The United States has responsibility for enforcing both the securities laws through the SEC and the antitrust laws through the Justice Department and the FTC.
It thus has a critical interest in ensuring that these laws can be reconciled in a manner that gives effect to both, and completely ousts neither.
Any effort to try to reconcile those laws in the specific context of the underwriting of IPOs has to begin with an understanding of the particular regulatory context and scheme.
The SEC obviously carefully regulates both the registration and the underwriting process for individual IPOs.
There are two aspects of that regulatory regime that are particularly important: First, the approval for all sorts of collaborative conduct that is the hallmark of the underwriting syndicate.
And second, the very fine nature of the distinctions that the SEC draws between permissible book building activity and impermissible market manipulation.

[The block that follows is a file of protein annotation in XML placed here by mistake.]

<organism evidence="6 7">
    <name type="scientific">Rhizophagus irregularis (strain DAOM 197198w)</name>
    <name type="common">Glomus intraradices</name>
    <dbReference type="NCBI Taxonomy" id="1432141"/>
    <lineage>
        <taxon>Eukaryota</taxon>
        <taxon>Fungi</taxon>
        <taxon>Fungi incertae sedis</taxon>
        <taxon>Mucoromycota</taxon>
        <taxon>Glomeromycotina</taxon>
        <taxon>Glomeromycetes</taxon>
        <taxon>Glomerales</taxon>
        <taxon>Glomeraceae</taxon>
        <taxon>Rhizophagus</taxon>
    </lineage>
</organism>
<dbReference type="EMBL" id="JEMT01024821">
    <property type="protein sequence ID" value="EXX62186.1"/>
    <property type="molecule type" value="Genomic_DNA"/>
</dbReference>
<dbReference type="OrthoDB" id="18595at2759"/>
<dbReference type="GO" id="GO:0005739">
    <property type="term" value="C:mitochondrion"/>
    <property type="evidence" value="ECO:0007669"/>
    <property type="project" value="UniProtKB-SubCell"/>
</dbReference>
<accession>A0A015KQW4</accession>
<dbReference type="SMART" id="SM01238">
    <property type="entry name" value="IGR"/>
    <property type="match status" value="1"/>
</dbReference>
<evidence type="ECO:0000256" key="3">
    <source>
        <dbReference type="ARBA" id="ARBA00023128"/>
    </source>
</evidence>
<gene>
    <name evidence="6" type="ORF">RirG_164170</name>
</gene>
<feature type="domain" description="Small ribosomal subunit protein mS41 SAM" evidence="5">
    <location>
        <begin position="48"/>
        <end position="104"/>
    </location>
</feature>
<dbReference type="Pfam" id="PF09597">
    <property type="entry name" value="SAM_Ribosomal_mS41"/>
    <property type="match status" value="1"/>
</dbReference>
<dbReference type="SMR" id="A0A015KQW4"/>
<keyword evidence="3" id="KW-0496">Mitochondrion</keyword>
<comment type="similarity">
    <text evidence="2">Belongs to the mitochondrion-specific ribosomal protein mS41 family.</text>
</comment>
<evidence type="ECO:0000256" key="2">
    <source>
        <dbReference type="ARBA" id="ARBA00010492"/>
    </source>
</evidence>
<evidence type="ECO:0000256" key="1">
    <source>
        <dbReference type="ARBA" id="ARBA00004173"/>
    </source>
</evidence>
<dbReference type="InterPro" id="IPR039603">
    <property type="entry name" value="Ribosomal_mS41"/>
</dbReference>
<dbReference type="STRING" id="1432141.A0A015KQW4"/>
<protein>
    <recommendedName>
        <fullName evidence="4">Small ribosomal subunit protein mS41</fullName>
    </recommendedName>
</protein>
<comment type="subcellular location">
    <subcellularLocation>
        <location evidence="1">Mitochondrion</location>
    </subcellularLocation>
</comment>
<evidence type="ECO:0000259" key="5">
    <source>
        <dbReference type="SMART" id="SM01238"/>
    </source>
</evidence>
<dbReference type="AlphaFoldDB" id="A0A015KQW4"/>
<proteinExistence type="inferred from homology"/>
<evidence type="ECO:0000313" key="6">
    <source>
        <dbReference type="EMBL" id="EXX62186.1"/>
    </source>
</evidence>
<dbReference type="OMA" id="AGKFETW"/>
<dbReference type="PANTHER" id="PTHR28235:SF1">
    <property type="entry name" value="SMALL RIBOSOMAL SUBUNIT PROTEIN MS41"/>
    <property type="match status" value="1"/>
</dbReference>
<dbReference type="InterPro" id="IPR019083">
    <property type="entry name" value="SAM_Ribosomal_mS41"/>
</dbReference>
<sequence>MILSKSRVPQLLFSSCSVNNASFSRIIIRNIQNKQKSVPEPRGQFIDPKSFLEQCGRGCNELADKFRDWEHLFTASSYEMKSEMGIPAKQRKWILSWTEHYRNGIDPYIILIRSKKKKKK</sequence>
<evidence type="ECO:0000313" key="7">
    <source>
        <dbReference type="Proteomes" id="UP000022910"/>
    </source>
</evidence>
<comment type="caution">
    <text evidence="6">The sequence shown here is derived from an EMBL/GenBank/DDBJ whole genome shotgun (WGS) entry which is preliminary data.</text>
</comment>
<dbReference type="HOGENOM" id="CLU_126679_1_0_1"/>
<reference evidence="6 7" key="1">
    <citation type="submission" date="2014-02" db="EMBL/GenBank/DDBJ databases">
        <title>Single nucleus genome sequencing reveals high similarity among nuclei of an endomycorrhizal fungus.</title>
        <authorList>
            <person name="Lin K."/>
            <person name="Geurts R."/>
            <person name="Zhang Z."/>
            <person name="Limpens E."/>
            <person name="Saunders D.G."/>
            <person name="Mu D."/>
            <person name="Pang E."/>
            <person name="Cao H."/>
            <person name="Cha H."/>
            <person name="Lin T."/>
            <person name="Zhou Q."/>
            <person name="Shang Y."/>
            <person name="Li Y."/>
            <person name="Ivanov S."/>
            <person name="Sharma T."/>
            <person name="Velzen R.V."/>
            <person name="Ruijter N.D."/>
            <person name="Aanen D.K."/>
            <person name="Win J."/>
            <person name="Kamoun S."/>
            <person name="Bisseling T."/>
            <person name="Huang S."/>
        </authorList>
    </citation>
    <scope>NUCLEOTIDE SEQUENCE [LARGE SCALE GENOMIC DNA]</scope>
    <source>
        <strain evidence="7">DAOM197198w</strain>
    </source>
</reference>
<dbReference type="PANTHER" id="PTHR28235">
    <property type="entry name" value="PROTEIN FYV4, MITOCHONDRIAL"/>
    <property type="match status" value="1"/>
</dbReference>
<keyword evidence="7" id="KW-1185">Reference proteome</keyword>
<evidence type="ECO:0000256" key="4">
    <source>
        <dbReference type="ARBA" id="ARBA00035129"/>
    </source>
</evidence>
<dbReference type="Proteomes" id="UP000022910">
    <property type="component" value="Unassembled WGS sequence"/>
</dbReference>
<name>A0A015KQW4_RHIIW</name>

And in that regulatory context, the kind of collaborative conduct that would in many other contexts raise yellow or red flags of an antitrust violation is innocuous, because it's a hallmark of the underwriting process.
Equally important, the SEC does make certain conduct like tie-ins and laddering unlawful, but very closely related conduct is not only permissible, but is considered beneficial to the capital formation process.
Justice Stevens: May I ask this question about the laddering and so forth?
If it were fully disclosed, would it be unlawful under either statute.
Mr. Clement: I think it might, Justice Stevens.
The prohibitions on laddering and tie-ins are not just disclosure provisions.
And I think as a practical matter, if these kind of things were disclosed, they probably wouldn't happen.
So it's a little hard to--
Justice Stevens: I can see how they would affect the market if they were disclosed.